Bronze Age

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For other uses, see Bronze Age (disambiguation). Bronze Age_sentence_0

Bronze Age_table_infobox_0

The Bronze Age is a prehistoric period that was characterized by the use of bronze, in some areas proto-writing, and other early features of urban civilization. Bronze Age_sentence_1

The Bronze Age is the second principal period of the three-age Stone-Bronze-Iron system, as proposed in modern times by Christian Jürgensen Thomsen, for classifying and studying ancient societies. Bronze Age_sentence_2

An ancient civilization is defined to be in the Bronze Age either by producing bronze by smelting its own copper and alloying with tin, arsenic, or other metals, or by trading for bronze from production areas elsewhere. Bronze Age_sentence_3

Bronze itself is harder and more durable than other metals available at the time, allowing Bronze Age civilizations to gain a technological advantage. Bronze Age_sentence_4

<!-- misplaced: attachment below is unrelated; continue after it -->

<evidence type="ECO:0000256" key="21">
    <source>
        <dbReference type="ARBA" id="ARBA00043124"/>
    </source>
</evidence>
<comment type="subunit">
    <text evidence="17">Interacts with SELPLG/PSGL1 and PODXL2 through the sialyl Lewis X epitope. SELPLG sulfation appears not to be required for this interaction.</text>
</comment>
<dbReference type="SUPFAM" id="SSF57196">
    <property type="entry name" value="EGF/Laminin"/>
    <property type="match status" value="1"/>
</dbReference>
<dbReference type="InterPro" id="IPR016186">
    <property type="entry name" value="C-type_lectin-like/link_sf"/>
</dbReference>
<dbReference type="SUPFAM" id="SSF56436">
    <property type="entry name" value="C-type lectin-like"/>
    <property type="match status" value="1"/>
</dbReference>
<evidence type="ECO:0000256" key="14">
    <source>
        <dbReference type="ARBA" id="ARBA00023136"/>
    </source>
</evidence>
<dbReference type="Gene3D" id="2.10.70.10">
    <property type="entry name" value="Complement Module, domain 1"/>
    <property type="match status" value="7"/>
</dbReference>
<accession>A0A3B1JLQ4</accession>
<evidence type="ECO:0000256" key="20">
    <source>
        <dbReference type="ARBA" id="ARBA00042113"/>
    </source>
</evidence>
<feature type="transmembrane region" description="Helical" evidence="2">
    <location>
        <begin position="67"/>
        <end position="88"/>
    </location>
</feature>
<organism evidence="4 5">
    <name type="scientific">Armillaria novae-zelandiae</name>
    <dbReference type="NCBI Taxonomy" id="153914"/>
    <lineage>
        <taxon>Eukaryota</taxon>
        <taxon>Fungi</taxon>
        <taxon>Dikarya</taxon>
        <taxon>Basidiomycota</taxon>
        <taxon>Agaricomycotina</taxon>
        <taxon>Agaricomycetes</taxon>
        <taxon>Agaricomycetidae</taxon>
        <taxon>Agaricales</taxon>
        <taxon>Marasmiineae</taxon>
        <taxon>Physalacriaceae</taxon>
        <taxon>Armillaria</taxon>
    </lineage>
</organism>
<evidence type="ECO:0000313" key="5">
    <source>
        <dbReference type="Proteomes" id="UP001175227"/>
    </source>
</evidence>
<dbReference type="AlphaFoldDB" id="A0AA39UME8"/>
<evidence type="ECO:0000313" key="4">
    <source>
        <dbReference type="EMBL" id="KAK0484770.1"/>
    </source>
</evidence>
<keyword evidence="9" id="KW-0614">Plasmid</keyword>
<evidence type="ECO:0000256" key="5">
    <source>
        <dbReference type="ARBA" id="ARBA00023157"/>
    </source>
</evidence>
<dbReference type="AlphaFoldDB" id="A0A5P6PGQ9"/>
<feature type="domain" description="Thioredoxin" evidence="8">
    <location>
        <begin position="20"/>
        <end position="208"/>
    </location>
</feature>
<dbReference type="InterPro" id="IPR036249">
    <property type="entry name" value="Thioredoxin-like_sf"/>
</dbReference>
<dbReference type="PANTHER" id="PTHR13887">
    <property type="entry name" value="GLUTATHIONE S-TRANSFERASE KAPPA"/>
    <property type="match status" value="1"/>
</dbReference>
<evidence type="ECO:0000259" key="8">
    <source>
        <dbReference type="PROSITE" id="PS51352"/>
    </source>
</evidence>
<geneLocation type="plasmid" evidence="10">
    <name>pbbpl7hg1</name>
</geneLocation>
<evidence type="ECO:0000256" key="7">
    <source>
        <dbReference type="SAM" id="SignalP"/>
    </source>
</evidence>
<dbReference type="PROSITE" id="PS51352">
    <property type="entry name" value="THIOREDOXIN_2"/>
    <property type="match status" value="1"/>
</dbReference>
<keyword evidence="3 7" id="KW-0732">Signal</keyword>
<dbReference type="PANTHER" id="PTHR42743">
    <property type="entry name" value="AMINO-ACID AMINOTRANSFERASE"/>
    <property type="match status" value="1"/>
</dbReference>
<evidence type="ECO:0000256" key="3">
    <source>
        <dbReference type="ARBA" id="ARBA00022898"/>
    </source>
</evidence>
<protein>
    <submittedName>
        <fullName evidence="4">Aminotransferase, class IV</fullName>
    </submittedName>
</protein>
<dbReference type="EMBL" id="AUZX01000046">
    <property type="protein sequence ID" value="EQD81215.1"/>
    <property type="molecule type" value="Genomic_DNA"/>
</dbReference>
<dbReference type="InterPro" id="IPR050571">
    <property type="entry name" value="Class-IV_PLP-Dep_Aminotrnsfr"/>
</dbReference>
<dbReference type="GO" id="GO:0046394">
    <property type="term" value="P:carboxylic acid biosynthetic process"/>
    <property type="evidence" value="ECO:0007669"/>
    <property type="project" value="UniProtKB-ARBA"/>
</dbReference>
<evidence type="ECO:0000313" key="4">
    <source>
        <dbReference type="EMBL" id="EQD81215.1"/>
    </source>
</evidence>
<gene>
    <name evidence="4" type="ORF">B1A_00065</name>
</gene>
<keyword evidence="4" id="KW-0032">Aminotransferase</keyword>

While terrestrial iron is naturally abundant, its high melting point of 1,538 °C (2,800 °F) placed it out of reach of common use until the end of the second millennium BC. Bronze Age_sentence_5

Tin's low melting point of 231.9 °C (449.4 °F) and copper's relatively moderate melting point of 1,085 °C (1,985 °F) placed them within the capabilities of the Neolithic pottery kilns, which date back to 6000 BC and were able to produce temperatures greater than 900 °C (1,650 °F). Bronze Age_sentence_6